Radio programmers often say that their listeners respond negatively to female voices according to research – not all that surprising given that radio stations rarely play them. The truth is, many listeners are suffering from Stockholm syndrome. For years they’ve heard so much male country (and I’m not even talking about bro country, though that’s a legitimate issue in its own right), in country radio’s effort to attract disenfranchised rock radio listeners, that they’ve become accustomed to not hearing women at all. Now, unsurprisingly, they prefer hearing men over women. ●
— Grady Smith, writing for The Guardian.
This points to a development path for female-led singles going forward. Due to the familiarity gap, female singles may be slower to research out of the gate, but sticking with ones that show strong early passion and/or favorables (as the current singles from Mickey Guyton, Maddie & Tae, and Kacey Musgraves do depending on the survey consulted) can yield hits for radio in the end. ●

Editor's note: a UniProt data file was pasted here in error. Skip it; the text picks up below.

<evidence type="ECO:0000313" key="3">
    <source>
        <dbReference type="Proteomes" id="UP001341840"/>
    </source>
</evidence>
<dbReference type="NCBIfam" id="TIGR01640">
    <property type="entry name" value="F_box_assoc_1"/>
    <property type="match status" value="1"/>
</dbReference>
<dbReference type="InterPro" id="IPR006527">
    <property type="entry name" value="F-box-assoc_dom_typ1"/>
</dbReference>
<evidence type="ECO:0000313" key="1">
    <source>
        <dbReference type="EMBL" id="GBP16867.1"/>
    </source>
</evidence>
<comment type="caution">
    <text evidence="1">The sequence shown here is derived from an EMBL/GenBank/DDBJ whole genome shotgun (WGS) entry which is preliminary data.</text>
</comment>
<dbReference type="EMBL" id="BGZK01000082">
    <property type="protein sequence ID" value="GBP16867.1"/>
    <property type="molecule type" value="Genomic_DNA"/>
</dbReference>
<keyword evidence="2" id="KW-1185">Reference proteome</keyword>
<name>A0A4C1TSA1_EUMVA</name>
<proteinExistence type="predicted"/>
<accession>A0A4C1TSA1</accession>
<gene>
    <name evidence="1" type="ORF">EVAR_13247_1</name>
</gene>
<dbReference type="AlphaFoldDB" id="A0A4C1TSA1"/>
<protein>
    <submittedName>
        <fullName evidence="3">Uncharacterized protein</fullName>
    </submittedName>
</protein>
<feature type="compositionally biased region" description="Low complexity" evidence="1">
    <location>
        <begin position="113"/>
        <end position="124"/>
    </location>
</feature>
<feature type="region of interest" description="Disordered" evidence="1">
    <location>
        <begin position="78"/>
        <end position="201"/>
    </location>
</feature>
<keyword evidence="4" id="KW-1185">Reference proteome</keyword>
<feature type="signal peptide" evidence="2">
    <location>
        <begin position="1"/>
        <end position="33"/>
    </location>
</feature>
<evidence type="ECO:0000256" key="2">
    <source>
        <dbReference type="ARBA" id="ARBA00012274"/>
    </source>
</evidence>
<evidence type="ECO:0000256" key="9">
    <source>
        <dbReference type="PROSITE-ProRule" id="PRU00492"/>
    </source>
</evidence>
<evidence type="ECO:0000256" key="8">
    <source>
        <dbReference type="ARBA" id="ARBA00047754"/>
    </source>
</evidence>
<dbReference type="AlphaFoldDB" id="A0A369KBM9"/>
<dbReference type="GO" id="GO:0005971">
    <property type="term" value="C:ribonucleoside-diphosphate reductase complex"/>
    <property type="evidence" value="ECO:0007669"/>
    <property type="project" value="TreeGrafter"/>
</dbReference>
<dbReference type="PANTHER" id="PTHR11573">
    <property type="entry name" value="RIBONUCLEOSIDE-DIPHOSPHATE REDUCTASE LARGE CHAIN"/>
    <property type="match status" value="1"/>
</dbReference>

— Windmills Music offered a data-based look at “Country Radio & The Anti-Female Female Myth.”
Nobody is asking for radio quotas, or even 50/50 representation, or even 2 to 1. How about just judging each song on its own merits, regardless of the sex of the artist? And how about the industry really taking a self-reflective look and trying to solve this problem from the inside out, instead of just presenting window dressing solutions with its “Women of the Future” functions and other such nonsense that seem to relegate women as artists with special needs. ●
— Saving Country Music’s Trigger had a trenchant overview of it all.
Anytime you take an art form and draw narrow lines around it, you are always wrong. You never look smart in the long run by saying female artists don’t test. […] Everybody needs to cool off and do their jobs. They will recognize talent when it walks through the door and there will be much celebration. These imaginary rules that have people laughing at us have got to stop. ●